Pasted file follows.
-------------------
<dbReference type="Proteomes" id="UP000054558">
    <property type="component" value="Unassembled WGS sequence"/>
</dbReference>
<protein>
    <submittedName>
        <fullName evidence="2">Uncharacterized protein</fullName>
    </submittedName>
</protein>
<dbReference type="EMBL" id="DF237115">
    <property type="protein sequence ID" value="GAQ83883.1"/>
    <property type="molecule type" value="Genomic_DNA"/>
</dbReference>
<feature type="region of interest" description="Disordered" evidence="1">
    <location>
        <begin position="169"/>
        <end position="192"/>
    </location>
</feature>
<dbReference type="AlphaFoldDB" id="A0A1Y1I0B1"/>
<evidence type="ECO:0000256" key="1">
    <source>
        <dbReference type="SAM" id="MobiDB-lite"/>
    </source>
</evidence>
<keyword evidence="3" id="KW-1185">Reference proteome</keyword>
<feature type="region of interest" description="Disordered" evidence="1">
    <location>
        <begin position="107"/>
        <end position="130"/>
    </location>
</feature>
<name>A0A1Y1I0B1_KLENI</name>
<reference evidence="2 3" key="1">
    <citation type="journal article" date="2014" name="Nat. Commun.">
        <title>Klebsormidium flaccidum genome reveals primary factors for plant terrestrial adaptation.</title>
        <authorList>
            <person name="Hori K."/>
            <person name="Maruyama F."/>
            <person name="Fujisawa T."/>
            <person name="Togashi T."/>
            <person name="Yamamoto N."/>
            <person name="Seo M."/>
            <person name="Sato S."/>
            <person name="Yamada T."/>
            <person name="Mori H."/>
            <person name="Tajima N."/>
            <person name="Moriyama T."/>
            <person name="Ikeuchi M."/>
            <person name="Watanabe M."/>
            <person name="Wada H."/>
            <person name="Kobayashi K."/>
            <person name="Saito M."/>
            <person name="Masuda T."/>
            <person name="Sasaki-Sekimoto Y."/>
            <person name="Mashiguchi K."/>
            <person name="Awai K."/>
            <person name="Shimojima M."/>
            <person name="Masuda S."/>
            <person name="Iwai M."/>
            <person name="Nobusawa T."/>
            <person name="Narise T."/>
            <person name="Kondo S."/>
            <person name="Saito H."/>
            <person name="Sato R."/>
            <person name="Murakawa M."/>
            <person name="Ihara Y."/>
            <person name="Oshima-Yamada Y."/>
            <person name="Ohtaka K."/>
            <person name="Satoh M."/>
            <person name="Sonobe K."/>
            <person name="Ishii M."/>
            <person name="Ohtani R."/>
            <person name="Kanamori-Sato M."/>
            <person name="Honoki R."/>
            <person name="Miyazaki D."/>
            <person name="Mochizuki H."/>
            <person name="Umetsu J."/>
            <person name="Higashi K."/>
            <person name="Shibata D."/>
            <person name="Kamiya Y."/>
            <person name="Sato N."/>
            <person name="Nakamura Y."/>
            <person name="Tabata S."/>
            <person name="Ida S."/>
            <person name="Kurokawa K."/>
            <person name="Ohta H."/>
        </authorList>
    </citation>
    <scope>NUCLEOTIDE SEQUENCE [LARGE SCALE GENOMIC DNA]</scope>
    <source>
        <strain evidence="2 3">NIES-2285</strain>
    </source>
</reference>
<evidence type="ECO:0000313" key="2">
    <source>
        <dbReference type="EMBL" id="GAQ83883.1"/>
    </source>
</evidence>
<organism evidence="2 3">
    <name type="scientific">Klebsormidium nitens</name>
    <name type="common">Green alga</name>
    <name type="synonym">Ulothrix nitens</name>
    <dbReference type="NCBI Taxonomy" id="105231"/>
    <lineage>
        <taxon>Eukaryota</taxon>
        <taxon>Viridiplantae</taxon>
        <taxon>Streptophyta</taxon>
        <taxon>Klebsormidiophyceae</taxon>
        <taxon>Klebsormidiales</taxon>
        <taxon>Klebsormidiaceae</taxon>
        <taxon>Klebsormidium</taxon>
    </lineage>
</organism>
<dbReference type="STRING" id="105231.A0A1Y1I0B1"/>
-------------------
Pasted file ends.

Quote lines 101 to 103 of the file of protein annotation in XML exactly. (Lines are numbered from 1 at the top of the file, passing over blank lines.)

    <name type="common">Green alga</name>
    <name type="synonym">Ulothrix nitens</name>
    <dbReference type="NCBI Taxonomy" id="105231"/>